It's one year later, and the success of their underdog victory has spoiled the Indians. Ex-con pitching sensation Rick Vaughn (Charlie Sheen) is now a bland yuppie. Cuban slugger Pedro Cerrano (Dennis Haysbert) underwent a spiritual conversion, from aggressive voodoo to placid Buddhism, and his
batting has declined accordingly. Conceited but untalented star player Roger Dorn (Corbin Bernsen) withdrew from the diamond and replaced Rachel as owner, but he's as useless as ever. Aging catcher Jake Taylor (Tom Berenger) has likewise retired to become team manager. Consequently the Indians
suffer another losing streak, dwindling fan attendance, and financial bankruptcy. While Jake and leathery Coach Lou Brown (James Gammon) try to rekindle the team's spirit, Roger Dorn sells the club to an unlikely saviour--Rachel Phelps again. She wants to gloat over their defeat as revenge for
what happened in the last movie. Naturally, having Rachel to kick around again gives the players the inspiration to overcome their assorted personal problems and win the World Series.
Returning director (and native Clevelander) David S. Ward managed to reassemble the cast, with two notable exceptions: Rene Russo and Wesley Snipes, whose respective star values had risen considerably since 1989. Russo had played Jake Taylor's ex-fiancee; his earnest efforts to gain back her
love was an unexpectedly touching bonus point. Here, however, main focus off the field is on the banal romantic travails of Rick Vaughn, torn between the charms of a duplicitous blonde sports agent (Alison Doody) with cover-girl looks, and a hardworking, brunette inner-city schoolteacher (Michelle
Burke), also with cover-girl looks. Predicting what happens is no contest, and Sheen's low-key, nearly inert performance belies his character's nickname, "Wild Thing." As for the absent Wesley Snipes, Omar Epps (JUICE) was sent in as the thespian equivalent of a pinch-hitter, taking over the role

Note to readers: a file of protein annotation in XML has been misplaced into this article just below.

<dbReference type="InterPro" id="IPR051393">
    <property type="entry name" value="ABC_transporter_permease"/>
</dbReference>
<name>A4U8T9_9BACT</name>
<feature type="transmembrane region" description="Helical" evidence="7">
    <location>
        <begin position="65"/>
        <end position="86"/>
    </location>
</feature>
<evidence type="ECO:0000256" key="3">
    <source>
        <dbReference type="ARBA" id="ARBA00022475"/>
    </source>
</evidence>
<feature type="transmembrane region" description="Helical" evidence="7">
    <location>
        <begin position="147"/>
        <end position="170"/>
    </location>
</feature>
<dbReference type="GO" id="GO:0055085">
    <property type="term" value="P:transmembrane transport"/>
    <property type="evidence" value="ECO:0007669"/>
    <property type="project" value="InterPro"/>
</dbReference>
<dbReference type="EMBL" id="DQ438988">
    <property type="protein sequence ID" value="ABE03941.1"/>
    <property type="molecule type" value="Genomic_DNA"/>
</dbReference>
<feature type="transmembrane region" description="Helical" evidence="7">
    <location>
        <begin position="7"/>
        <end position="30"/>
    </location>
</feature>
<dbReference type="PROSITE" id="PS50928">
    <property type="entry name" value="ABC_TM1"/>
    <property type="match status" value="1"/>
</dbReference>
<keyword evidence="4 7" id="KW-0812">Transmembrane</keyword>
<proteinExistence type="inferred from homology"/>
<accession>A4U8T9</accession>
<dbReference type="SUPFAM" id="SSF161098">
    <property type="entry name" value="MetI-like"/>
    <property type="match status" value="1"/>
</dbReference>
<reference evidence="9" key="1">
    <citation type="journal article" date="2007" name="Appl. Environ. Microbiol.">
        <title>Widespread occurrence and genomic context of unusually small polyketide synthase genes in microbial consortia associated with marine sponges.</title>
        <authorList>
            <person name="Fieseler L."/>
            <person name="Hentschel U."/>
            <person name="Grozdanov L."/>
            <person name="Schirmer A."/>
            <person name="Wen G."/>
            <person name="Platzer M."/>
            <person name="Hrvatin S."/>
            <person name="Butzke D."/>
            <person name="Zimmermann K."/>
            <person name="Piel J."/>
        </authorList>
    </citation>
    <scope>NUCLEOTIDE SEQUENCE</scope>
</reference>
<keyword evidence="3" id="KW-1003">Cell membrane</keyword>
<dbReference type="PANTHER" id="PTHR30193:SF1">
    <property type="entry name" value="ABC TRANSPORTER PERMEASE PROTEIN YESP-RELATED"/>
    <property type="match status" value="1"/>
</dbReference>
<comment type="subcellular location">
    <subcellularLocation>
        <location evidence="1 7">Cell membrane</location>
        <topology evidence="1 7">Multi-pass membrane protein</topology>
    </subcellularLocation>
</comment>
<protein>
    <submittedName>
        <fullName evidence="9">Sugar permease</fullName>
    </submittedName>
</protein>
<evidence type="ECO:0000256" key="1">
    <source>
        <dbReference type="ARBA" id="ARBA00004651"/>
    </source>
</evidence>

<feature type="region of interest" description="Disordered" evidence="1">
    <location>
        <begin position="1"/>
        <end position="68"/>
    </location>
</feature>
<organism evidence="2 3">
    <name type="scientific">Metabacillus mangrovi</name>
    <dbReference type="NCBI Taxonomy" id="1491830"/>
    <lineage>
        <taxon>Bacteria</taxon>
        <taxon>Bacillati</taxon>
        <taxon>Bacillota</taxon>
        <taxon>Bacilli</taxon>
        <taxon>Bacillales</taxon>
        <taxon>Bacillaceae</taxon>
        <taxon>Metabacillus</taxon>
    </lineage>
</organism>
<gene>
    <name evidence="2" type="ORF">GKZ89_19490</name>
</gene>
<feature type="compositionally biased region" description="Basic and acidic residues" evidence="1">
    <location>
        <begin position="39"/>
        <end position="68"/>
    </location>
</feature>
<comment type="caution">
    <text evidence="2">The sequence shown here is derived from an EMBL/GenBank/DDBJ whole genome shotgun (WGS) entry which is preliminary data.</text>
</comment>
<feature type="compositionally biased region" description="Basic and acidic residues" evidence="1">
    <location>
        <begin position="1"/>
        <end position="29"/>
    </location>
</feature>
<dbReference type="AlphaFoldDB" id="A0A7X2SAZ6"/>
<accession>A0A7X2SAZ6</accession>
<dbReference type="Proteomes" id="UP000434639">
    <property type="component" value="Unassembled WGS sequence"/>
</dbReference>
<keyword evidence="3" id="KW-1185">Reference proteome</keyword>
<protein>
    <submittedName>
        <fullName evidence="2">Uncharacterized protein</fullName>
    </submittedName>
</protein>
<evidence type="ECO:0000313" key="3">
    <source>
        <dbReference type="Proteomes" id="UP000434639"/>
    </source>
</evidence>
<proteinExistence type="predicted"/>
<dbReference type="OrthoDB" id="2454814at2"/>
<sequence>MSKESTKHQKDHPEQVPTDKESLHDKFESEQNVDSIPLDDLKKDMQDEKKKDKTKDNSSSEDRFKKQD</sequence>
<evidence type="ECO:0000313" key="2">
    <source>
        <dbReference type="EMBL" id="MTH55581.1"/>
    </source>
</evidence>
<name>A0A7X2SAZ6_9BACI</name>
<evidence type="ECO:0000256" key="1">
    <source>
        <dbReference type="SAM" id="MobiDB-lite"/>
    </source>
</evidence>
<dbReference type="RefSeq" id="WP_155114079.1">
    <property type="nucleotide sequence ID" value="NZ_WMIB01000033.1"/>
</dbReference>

of base-stealing Willie Mays Hayes. In a possible nudge against Snipes, Willie's off-season achievement was starring in an action B-movie, which gives him a swelled head when he dons his Indians uniform again.
Also added are Eric Bruskotter as a rookie bumpkin named Rube, Takaaki Ishibashi as a Japanese import, and David Keith as the token villain, a bully who bats for Chicago. Randy Quaid, uncredited, does a recurring gag about a diehard bleacher bum who is either the Indians' loudest fan or their
most vocal heckler, depending on how the season's going. That's funny, but the highest scorer in comic terms is ballplayer-turned-comic-actor Bob Uecker, as the team's long-suffering, hard-drinking radio announcer Harry Doyle.
But these are comic personalities who barely sustained the first film, let alone a double-header, and MAJOR LEAGUE II generally feels like a case of needless extra innings. The film did respectable business, partly due to overseas boxoffice returns, particularly from the Far East, where Charlie
Sheen is a bona fide superstar (accordingly, the foreign release title was WILD THING II). Despite the Cleveland settings, neither MAJOR LEAGUE was actually shot there; exteriors for the first were mainly Milwaukee, while MAJOR LEAGUE II lensed at Baltimore's Camden Yards, and that city's
distinctive Bromo Seltzer Tower can clearly be seen looming reproachfully over "Cleveland Stadium." (Profanity.) leave a comment
1989's MAJOR LEAGUE was a predictable but good-natured shaggy-jock story in which the new owner of the Cleveland Indians, gold-digger Rachel Phelps (Margaret Whitton) assembled the worst lineup possible to facilitate moving the franchise to a better market. The misfit athletes, however,
wised up to the scheme, pulled together, and defiantly won the pennant instead. The sequel reruns the same forumula, with only a slight reshuffling of the roster.